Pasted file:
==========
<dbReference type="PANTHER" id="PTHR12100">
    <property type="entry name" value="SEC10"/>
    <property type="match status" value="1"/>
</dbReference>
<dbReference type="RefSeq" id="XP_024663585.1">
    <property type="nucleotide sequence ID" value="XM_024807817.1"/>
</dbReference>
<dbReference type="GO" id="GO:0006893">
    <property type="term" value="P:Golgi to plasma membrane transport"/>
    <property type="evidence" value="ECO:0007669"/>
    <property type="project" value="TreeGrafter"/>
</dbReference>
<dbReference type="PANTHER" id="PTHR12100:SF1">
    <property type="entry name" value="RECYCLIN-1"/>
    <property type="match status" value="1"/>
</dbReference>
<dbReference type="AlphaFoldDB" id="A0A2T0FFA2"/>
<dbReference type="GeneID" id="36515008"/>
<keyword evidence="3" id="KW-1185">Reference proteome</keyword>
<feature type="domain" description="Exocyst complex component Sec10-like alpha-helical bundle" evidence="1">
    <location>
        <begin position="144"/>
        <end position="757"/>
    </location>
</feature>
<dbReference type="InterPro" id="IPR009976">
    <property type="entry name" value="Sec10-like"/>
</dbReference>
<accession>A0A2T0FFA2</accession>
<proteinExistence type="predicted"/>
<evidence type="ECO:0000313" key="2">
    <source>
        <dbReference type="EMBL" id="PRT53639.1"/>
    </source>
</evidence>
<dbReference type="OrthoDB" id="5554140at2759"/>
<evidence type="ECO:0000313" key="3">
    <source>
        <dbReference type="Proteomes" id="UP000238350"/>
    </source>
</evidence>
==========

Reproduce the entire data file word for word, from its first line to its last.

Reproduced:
<dbReference type="PANTHER" id="PTHR12100">
    <property type="entry name" value="SEC10"/>
    <property type="match status" value="1"/>
</dbReference>
<dbReference type="RefSeq" id="XP_024663585.1">
    <property type="nucleotide sequence ID" value="XM_024807817.1"/>
</dbReference>
<dbReference type="GO" id="GO:0006893">
    <property type="term" value="P:Golgi to plasma membrane transport"/>
    <property type="evidence" value="ECO:0007669"/>
    <property type="project" value="TreeGrafter"/>
</dbReference>
<dbReference type="PANTHER" id="PTHR12100:SF1">
    <property type="entry name" value="RECYCLIN-1"/>
    <property type="match status" value="1"/>
</dbReference>
<dbReference type="AlphaFoldDB" id="A0A2T0FFA2"/>
<dbReference type="GeneID" id="36515008"/>
<keyword evidence="3" id="KW-1185">Reference proteome</keyword>
<feature type="domain" description="Exocyst complex component Sec10-like alpha-helical bundle" evidence="1">
    <location>
        <begin position="144"/>
        <end position="757"/>
    </location>
</feature>
<dbReference type="InterPro" id="IPR009976">
    <property type="entry name" value="Sec10-like"/>
</dbReference>
<accession>A0A2T0FFA2</accession>
<proteinExistence type="predicted"/>
<evidence type="ECO:0000313" key="2">
    <source>
        <dbReference type="EMBL" id="PRT53639.1"/>
    </source>
</evidence>
<dbReference type="OrthoDB" id="5554140at2759"/>
<evidence type="ECO:0000313" key="3">
    <source>
        <dbReference type="Proteomes" id="UP000238350"/>
    </source>
</evidence>